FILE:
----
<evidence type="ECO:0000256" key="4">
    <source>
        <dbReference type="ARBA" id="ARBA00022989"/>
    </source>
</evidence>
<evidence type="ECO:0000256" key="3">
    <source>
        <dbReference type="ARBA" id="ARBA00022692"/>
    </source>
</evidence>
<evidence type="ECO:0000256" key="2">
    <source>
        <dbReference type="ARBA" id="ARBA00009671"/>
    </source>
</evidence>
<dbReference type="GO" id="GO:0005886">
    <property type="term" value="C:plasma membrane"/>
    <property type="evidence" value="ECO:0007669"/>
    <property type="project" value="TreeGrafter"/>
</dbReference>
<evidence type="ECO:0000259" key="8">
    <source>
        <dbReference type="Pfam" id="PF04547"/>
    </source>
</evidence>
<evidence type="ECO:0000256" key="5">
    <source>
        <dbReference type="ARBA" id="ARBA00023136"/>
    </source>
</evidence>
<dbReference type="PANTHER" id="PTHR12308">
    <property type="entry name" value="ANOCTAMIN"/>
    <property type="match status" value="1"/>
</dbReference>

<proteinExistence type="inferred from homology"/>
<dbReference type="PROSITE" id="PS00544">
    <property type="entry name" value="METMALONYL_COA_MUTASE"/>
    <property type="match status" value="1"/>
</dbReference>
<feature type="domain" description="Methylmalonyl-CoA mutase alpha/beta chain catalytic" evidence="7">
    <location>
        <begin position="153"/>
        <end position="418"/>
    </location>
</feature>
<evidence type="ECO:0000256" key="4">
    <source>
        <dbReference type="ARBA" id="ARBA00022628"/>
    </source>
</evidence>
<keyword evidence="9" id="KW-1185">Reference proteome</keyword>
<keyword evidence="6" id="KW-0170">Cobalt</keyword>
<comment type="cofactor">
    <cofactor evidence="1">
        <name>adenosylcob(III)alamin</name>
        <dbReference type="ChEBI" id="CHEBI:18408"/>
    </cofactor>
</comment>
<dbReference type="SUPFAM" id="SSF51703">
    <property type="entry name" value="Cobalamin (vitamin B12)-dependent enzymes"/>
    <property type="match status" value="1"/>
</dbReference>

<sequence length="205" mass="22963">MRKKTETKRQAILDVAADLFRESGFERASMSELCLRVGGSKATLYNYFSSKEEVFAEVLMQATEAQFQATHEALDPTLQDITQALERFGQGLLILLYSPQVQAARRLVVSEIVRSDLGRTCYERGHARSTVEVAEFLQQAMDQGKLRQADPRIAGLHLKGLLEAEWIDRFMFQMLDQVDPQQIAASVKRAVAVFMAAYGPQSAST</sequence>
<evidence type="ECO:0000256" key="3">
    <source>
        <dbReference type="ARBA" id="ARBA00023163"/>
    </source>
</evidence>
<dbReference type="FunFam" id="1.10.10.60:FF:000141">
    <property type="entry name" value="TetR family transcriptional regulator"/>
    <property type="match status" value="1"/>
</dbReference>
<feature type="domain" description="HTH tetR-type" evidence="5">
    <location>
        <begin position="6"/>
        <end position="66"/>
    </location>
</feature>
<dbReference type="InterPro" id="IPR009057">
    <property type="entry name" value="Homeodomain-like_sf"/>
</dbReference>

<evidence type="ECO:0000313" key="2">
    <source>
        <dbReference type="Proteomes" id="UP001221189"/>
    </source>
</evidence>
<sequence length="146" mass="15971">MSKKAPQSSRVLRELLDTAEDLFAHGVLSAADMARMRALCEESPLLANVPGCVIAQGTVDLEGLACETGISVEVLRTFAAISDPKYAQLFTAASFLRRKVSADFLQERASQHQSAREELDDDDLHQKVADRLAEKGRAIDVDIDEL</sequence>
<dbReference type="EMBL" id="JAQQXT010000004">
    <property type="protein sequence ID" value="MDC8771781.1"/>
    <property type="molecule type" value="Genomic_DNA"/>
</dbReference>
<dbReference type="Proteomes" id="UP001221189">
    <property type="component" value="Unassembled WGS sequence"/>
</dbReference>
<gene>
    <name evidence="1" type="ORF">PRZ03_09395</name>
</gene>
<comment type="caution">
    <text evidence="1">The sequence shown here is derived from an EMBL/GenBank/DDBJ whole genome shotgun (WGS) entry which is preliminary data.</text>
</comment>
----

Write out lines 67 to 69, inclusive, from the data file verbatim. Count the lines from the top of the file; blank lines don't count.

    </source>
</evidence>
<dbReference type="FunFam" id="1.10.10.60:FF:000141">